Add a second static IP address

Hi everyone,

I just got a Intel NUC i5 8th with Debian 10 running HA Supervised, and I´m trying to install HA with MQTT + Ubiquity. Since there is a port conflict between these 2 apps I thought of setting 2 static IP addresses on the same NIC, 1 for HA and its apps and a 2nd which I could manage directly from the OS.

I configured the ip address from Supervisor UI and then took a look at /etc/nework/interfaces and there is nothing there… I´m afraid that by changing this file I might ruin somethimg for HA.

How to configure 2 IP addresses without messing with HA?

Many thanks
Francisco

Hi Francisco, welcome to the community! :slightly_smiling_face:

It is not possible to just set another ip address through Supervisor UI if the network interface (NIC) you want to bind that additional ip address to doesn’t exist on the OS level. You have to add a static virtual network interface through Debian first and only then you can assign an(-other) ip address to it.

Please show us the output of:
sudo ip a

or if you have net-tools installed:
sudo ifconfig

1 Like

Hi @Tamsy
Thanks for your reply.
My linux skills are a bit limited, but I usually go to /etc/nework/interfaces and configure the IP settings.
I got a bit scare when I configured the IP from HA webUI and them I found the interfaces file empty.
I was planning to use for example .10 for HA and .11 for Ubiquity.

# Static IP address
auto eth0
iface eth0 inet static
        address 172.31.1.10
        netmask 255.255.255.0
        network  172.31.1.0
        broadcast  172.31.1.255
        gateway  172.31.1.1

# Virtual interface 
# Static IP address
auto eth0:0
iface eth0:0 inet static
        address 172.31.1.11
        netmask 255.255.255.0

Heres the output :

1: lo: <LOOPBACK,UP,LOWER_UP> mtu 65536 qdisc noqueue state UNKNOWN group default qlen 1000
    link/loopback 00:00:00:00:00:00 brd 00:00:00:00:00:00
    inet 127.0.0.1/8 scope host lo
       valid_lft forever preferred_lft forever
    inet6 ::1/128 scope host 
       valid_lft forever preferred_lft forever
2: eno1: <BROADCAST,MULTICAST,UP,LOWER_UP> mtu 1500 qdisc pfifo_fast state UP group default qlen 1000
    link/ether 1c:69:7a:a1:73:01 brd ff:ff:ff:ff:ff:ff
    inet 172.31.1.10/24 brd 172.31.1.255 scope global noprefixroute eno1
       valid_lft forever preferred_lft forever
    inet6 2001:818:e22b:8e00:2be3:3d0d:a393:ee33/64 scope global dynamic noprefixroute 
       valid_lft 86352sec preferred_lft 3552sec
    inet6 fe80::f0f1:b0fd:267:7a60/64 scope link noprefixroute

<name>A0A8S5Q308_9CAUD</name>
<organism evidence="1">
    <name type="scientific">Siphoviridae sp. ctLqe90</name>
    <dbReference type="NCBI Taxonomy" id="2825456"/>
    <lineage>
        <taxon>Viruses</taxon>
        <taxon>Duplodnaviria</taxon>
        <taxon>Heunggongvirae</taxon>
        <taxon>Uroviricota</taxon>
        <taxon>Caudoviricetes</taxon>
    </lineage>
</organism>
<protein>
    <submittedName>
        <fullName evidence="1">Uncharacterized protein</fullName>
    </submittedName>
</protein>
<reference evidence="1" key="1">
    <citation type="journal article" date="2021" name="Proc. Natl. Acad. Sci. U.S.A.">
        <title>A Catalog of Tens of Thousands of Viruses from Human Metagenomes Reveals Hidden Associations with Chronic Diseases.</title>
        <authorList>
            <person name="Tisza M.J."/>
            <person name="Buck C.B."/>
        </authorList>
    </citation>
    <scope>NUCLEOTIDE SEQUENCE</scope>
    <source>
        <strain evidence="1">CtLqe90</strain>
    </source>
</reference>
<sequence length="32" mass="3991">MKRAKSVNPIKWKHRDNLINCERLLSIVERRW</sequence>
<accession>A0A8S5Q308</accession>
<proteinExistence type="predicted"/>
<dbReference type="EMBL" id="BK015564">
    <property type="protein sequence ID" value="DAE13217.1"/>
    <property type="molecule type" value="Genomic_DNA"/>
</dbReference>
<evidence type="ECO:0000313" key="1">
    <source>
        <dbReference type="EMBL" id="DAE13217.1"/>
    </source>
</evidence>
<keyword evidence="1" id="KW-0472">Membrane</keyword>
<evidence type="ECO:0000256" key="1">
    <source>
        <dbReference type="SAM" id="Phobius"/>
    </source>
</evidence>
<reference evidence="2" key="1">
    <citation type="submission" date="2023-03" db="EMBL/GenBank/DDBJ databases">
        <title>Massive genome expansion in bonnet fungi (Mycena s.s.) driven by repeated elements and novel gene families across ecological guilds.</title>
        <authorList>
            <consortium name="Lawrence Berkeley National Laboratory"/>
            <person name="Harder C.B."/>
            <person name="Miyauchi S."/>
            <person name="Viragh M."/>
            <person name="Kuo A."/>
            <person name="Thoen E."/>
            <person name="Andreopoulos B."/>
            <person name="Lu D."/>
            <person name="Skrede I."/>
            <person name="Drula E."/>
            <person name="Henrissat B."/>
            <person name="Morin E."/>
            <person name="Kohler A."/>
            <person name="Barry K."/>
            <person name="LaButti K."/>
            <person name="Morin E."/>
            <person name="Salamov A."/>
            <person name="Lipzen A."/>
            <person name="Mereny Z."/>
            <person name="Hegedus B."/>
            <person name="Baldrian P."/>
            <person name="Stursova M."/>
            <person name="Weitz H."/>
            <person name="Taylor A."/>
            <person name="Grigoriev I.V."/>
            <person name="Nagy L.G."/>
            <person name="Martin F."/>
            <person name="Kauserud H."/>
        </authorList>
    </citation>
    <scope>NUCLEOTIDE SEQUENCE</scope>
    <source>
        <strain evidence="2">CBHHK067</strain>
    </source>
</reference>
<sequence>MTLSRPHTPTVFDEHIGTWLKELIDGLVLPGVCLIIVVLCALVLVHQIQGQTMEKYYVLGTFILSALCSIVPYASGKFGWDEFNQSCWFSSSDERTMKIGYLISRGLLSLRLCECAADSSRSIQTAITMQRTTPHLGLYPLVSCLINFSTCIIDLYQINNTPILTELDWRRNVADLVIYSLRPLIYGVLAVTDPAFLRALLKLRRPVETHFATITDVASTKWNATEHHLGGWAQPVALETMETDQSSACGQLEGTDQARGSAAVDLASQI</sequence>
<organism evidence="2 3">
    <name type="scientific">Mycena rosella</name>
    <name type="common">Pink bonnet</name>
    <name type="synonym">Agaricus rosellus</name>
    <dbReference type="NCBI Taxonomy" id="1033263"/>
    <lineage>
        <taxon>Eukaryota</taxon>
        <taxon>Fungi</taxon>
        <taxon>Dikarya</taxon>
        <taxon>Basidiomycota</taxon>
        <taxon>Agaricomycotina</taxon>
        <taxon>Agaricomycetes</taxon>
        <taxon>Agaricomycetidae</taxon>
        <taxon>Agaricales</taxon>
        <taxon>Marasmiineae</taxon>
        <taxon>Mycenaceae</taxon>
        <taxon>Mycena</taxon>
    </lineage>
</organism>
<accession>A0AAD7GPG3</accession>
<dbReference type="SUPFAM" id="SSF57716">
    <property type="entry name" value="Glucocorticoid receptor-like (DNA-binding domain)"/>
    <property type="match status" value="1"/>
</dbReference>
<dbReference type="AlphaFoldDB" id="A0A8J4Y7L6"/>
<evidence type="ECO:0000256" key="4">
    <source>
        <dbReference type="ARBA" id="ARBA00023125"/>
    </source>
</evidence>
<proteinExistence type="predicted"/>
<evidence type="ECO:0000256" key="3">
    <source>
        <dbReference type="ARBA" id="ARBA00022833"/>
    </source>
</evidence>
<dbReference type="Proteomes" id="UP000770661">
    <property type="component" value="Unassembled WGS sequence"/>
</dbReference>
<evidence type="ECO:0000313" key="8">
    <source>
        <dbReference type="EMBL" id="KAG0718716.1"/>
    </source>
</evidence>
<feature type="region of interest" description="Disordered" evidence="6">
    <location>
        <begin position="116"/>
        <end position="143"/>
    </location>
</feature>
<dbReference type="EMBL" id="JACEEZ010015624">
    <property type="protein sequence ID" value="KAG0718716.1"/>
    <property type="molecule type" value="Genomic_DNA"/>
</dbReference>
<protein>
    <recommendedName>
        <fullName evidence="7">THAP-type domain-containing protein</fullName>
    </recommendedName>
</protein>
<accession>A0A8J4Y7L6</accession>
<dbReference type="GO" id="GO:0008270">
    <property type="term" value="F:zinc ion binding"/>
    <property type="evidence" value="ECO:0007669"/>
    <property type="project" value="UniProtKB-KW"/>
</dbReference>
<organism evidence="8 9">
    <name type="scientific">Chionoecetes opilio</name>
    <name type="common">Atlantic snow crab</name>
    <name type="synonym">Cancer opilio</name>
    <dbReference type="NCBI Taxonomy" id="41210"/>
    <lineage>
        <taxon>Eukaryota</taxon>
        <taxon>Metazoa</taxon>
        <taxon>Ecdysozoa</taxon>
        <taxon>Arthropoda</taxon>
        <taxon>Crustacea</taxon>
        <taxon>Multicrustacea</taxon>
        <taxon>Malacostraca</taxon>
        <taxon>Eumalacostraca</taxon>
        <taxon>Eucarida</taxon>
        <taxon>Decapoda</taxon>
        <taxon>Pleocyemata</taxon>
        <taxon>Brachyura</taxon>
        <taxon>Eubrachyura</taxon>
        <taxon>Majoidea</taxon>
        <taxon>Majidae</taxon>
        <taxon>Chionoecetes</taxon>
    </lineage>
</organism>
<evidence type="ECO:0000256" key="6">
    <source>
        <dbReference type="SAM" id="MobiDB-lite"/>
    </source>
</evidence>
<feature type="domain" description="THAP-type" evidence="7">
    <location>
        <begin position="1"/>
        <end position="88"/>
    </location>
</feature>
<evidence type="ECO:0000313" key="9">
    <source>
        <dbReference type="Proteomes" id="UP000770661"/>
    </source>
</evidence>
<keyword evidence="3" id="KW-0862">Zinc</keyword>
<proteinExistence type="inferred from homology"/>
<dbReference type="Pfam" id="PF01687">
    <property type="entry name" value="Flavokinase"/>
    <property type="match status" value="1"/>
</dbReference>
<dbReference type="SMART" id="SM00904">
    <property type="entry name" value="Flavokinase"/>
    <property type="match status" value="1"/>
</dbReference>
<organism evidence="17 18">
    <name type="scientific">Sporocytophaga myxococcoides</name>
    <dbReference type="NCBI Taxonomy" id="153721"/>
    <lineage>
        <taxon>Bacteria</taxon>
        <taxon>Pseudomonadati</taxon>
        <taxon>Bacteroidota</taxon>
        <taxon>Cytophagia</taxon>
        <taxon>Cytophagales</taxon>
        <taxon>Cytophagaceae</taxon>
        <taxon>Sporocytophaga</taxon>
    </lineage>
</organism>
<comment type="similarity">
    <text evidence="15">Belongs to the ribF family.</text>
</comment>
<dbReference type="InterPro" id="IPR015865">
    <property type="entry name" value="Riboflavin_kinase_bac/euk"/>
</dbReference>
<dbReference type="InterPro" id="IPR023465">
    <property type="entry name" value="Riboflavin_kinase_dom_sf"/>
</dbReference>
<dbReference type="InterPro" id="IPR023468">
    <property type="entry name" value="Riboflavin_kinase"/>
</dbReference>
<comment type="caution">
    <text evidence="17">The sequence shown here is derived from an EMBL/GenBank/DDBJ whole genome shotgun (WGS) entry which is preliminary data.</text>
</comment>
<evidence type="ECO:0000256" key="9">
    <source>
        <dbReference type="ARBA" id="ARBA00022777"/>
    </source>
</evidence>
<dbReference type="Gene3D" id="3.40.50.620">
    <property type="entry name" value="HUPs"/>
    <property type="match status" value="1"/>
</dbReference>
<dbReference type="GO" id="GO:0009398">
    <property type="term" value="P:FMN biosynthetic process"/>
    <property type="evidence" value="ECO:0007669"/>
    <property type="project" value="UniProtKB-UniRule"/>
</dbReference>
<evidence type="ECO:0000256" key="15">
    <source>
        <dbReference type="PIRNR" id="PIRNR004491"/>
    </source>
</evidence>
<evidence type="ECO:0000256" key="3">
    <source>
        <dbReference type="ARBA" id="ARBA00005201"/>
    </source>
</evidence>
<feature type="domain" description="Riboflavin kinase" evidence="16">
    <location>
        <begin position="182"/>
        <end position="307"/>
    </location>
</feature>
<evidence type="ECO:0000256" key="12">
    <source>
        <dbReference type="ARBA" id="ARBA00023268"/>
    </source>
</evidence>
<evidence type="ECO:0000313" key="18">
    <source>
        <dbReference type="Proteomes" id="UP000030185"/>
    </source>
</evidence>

valid_lft forever preferred_lft forever
3: docker0: <BROADCAST,MULTICAST,UP,LOWER_UP> mtu 1500 qdisc noqueue state UP group default 
    link/ether 02:42:b8:26:c5:44 brd ff:ff:ff:ff:ff:ff
    inet 172.17.0.1/16 brd 172.17.255.255 scope global docker0
       valid_lft forever preferred_lft forever
    inet6 fe80::42:b8ff:fe26:c544/64 scope link 
       valid_lft forever preferred_lft forever
7: [email protected]: <BROADCAST,MULTICAST,UP,LOWER_UP> mtu 1500 qdisc noqueue master docker0 state UP group default 
    link/ether d2:63:86:3c:0c:fc brd ff:ff:ff:ff:ff:ff link-netnsid 0
    inet6 fe80::d063:86ff:fe3c:cfc/64 scope link 
       valid_lft forever preferred_lft forever
8: hassio: <BROADCAST,MULTICAST,UP,LOWER_UP> mtu 1500 qdisc noqueue state UP group default 
    link/ether 02:42:a0:c5:42:1e brd ff:ff:ff:ff:ff:ff
    inet 172.30.32.1/23 brd 172.30.33.255 scope global hassio
       valid_lft forever preferred_lft forever
    inet6 fe80::42:a0ff:fec5:421e/64 scope link 
       valid_lft forever preferred_lft forever
10: [email protected]: <BROADCAST,MULTICAST,UP,LOWER_UP> mtu 1500 qdisc noqueue master hassio state UP group default 
    link/ether 32:92:70:75:3a:56 brd ff:ff:ff:ff:ff:ff link-netnsid 0
    inet6 fe80::3092:70ff:fe75:3a56/64 scope link 
       valid_lft forever preferred_lft forever
12: [email protected]: <BROADCAST,MULTICAST,UP,LOWER_UP> mtu 1500 qdisc noqueue master hassio state UP group default 
    link/ether 42:eb:76:07:db:45 brd ff:ff:ff:ff:ff:ff link-netnsid 1
    inet6 fe80::40eb:76ff:fe07:db45/64 scope link 
       valid_lft forever preferred_lft forever
14: [email protected]: <BROADCAST,MULTICAST,UP,LOWER_UP> mtu 1500 qdisc noqueue master hassio state UP group default 
    link/ether fa:55:5e:85:cd:2c brd ff:ff:ff:ff:ff:ff link-netnsid 2
    inet6 fe80::f855:5eff:fe85:cd2c/64 scope link 
       valid_lft forever preferred_lft forever
16: [email protected]: <BROADCAST,MULTICAST,UP,LOWER_UP> mtu 1500 qdisc noqueue master hassio state UP group default 
    link/ether 6e:d8:64:68:c2:4a brd ff:ff:ff:ff:ff:ff link-netnsid 3
    inet6 fe80::6cd8:64ff:fe68:c24a/64 scope link 
       valid_lft forever preferred_lft forever
18: [email protected]: <BROADCAST,MULTICAST,UP,LOWER_UP> mtu 1500 qdisc noqueue master hassio state UP group default 
    link/ether 2e:02:e1:71:41:99 brd ff:ff:ff:ff:ff:ff link-netnsid 4
    inet6 fe80::2c02:e1ff:fe71:4199/64 scope link 
       valid_lft forever preferred_lft forever
[email protected]:~# docker network ls
NETWORK ID     NAME      DRIVER    SCOPE
791af569ff8b   bridge    bridge    local
f909a24cd35c   hassio    bridge    local
a3883cedffe2   host      host      local
57908c517ad6   none      null      local

I understand some people might say I should separate things, but to be honest I think the NUC is powerfull enough to run other things.
Ideally how can I configure the 2 IPs without messing HA supervisor?